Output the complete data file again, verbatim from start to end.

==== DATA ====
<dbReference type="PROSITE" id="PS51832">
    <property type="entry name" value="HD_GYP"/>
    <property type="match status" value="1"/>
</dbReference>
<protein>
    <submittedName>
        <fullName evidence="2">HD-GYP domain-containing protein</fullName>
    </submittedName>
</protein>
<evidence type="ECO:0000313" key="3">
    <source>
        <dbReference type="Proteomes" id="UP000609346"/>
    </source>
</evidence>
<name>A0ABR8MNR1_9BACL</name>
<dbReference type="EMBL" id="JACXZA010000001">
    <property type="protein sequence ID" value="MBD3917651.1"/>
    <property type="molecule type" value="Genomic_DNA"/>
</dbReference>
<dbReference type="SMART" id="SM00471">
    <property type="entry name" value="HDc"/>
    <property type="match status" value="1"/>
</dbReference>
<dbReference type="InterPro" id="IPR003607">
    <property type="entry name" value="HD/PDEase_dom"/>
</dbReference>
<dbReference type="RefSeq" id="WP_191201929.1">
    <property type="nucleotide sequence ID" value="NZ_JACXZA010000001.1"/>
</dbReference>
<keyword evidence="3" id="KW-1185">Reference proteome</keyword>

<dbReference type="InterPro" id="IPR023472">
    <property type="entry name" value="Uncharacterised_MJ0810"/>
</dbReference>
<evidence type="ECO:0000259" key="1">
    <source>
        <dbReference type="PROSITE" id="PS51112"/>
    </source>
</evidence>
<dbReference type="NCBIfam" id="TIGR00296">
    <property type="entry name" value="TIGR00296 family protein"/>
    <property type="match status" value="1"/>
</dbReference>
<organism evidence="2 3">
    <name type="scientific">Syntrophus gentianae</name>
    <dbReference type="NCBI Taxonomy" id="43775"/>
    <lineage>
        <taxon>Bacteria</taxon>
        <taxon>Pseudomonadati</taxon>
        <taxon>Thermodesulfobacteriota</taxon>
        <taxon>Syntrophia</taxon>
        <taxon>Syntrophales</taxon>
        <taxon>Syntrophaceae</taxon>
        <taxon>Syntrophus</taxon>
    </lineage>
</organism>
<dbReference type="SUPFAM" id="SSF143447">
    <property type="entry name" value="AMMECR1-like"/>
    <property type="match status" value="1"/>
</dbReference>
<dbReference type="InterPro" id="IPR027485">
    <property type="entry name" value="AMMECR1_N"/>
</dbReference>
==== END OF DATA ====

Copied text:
<dbReference type="PROSITE" id="PS51832">
    <property type="entry name" value="HD_GYP"/>
    <property type="match status" value="1"/>
</dbReference>
<protein>
    <submittedName>
        <fullName evidence="2">HD-GYP domain-containing protein</fullName>
    </submittedName>
</protein>
<evidence type="ECO:0000313" key="3">
    <source>
        <dbReference type="Proteomes" id="UP000609346"/>
    </source>
</evidence>
<name>A0ABR8MNR1_9BACL</name>
<dbReference type="EMBL" id="JACXZA010000001">
    <property type="protein sequence ID" value="MBD3917651.1"/>
    <property type="molecule type" value="Genomic_DNA"/>
</dbReference>
<dbReference type="SMART" id="SM00471">
    <property type="entry name" value="HDc"/>
    <property type="match status" value="1"/>
</dbReference>
<dbReference type="InterPro" id="IPR003607">
    <property type="entry name" value="HD/PDEase_dom"/>
</dbReference>
<dbReference type="RefSeq" id="WP_191201929.1">
    <property type="nucleotide sequence ID" value="NZ_JACXZA010000001.1"/>
</dbReference>
<keyword evidence="3" id="KW-1185">Reference proteome</keyword>

<dbReference type="InterPro" id="IPR023472">
    <property type="entry name" value="Uncharacterised_MJ0810"/>
</dbReference>
<evidence type="ECO:0000259" key="1">
    <source>
        <dbReference type="PROSITE" id="PS51112"/>
    </source>
</evidence>
<dbReference type="NCBIfam" id="TIGR00296">
    <property type="entry name" value="TIGR00296 family protein"/>
    <property type="match status" value="1"/>
</dbReference>
<organism evidence="2 3">
    <name type="scientific">Syntrophus gentianae</name>
    <dbReference type="NCBI Taxonomy" id="43775"/>
    <lineage>
        <taxon>Bacteria</taxon>
        <taxon>Pseudomonadati</taxon>
        <taxon>Thermodesulfobacteriota</taxon>
        <taxon>Syntrophia</taxon>
        <taxon>Syntrophales</taxon>
        <taxon>Syntrophaceae</taxon>
        <taxon>Syntrophus</taxon>
    </lineage>
</organism>
<dbReference type="SUPFAM" id="SSF143447">
    <property type="entry name" value="AMMECR1-like"/>
    <property type="match status" value="1"/>
</dbReference>
<dbReference type="InterPro" id="IPR027485">
    <property type="entry name" value="AMMECR1_N"/>
</dbReference>